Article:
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Quirky Concrete Succulent Planter

We just love this quirky asymmetric succulent planter from Hester van Overbeek's latest book, Making Concrete Pots, Bowls and Platters. If you're knew to crafting with concrete then check out Hester's top tips, but don't panic - this is a good beginner's concrete project to try as the sides of the planter are very thick so you're unlikely to have any cracks or breakages! 

Blue and grey asymmetric concrete succulent planter

How to make an asymmetric succulent planter

I love succulents, mainly as they seem to be the only plants I am able to keep alive. My whole house is filled with these little fat specimens—I have most of them grouped together in big containers, but some are so pretty it’s nice to single them out, for example in this planter.

I used picnicware as a mold—you can buy this very cheaply in your pound or dime store. This is where I also found this great triangular-shaped drinking cup, which is perfect for an asymmetric planter. The top is painted in a bright blue chalk paint—you can either apply an all-over color or tape off parts of the planter with masking tape to create the geometric pattern.

Quirky Homemade Concrete Succulent Planter

YOU WILL NEED

cooking spray

plastic bowl and drinking cup, to use as molds

concrete mix—I used approximately 3¼ lb (1.5kg)

safety goggles, gloves, and dust mask

mixing spoon

rice or sand scissors

fine sandpaper

masking tape

paint—I used Annie Sloan Chalk Paint in Provence

paintbrush

chalk paint varnish (optional)

small succulent plant and potting compost

 

Preparing the mold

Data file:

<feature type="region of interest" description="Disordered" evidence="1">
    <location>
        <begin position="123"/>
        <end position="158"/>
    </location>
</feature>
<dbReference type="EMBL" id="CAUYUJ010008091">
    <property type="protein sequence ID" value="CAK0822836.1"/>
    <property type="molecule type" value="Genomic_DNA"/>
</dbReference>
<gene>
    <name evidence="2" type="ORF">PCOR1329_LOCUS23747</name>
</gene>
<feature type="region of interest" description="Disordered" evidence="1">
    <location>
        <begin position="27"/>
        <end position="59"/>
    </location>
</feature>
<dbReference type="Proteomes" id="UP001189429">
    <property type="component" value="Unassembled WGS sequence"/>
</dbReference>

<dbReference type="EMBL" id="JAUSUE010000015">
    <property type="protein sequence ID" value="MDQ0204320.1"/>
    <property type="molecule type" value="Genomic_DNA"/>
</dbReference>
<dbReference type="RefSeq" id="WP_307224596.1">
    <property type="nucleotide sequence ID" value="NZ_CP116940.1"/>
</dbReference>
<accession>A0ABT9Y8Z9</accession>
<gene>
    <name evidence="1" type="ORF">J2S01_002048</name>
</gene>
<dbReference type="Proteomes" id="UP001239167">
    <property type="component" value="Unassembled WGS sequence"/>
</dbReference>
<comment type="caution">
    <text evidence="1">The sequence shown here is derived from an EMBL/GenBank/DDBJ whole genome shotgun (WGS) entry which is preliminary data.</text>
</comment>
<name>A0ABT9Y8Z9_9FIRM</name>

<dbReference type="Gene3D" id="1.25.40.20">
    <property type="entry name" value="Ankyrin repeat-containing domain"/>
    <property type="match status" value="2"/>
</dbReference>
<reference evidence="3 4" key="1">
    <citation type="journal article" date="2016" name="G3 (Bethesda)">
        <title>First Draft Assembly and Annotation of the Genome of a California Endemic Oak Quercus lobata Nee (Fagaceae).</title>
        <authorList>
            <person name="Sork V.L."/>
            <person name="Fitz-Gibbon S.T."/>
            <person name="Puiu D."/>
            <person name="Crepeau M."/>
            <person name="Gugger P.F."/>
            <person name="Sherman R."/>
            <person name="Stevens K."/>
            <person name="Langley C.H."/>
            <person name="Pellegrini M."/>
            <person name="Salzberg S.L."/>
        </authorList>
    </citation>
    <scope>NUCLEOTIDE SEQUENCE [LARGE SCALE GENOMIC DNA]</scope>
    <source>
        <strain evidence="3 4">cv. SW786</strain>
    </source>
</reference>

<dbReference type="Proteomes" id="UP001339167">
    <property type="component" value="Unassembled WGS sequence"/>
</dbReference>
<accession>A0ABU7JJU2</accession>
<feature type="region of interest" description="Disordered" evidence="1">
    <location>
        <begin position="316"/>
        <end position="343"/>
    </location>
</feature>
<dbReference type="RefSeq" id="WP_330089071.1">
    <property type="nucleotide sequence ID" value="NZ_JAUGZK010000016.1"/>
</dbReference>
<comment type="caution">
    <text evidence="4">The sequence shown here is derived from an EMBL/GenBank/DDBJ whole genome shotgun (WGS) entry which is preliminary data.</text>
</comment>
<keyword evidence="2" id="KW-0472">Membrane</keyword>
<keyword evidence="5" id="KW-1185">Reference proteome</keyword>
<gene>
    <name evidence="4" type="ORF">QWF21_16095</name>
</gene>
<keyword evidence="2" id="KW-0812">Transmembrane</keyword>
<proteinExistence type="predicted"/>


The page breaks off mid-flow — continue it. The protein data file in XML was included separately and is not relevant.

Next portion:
1. Spray the inside of the bowl with a little cooking spray to make sure the dried concrete releases easily.

Pouring concrete into the mold

2. Mix the concrete according to the packet instructions and pour it in the bowl, filling the bowl about half full. Push the cup in the concrete, making sure it is off-center but at least 1¼ in (3cm) from the edge as you don’t want to make the wall too thin. Fill the mold with the rest of the concrete.

Levelling the concrete

3. Fill the cup with rice or sand to prevent it from floating up. Tap the sides of the bowl to release all the air bubbles from the concrete mix. Let the concrete set—this can take about an hour for quickset concrete or half a day for normal concrete.

TIP

Succulents require very little water, so there is no need to make a drainage hole in this planter. Just remember to be sparing when you do water them.

Removing the mold 

4. When the concrete is set, make a vertical cut in the cup so you can squeeze its walls in and pull it out from the concrete. Pull the walls of the bowl out a little to release the planter and tip it out of the bowl.

Sanding the edges of the concrete planter

5. Using fine sandpaper, smooth away any roughness on the edges of the planter, making sure all the sanding dust is brushed off before you paint it.

Sticking masking tape shapes to create a pattern

6. Cut the masking tape into triangles (or any other shape you want). Stick the masking tape shapes in a random pattern on your planter, working outward from the planting hole. Also apply masking tape to the sides of the planter to keep it clean of paint drips.

Painting the concrete planter with Annie Sloan chalk paint

7. Give the top of the planter a coat of paint and allow to dry thoroughly.

Painting a clear varnish over the pattern

8. When the paint is dry, peel off the pieces of masking tape. If you wish, apply a coat of clear varnish to make the paint more durable. Allow to dry, then plant the succulent in the hole and water sparingly.

 

Making Concrete Pots, Bowls and Platters

For more conrete crafting ideas and quirky ideas for homeware, check out Hester's latest book Making Concrete Pots, Bowls and Platters.



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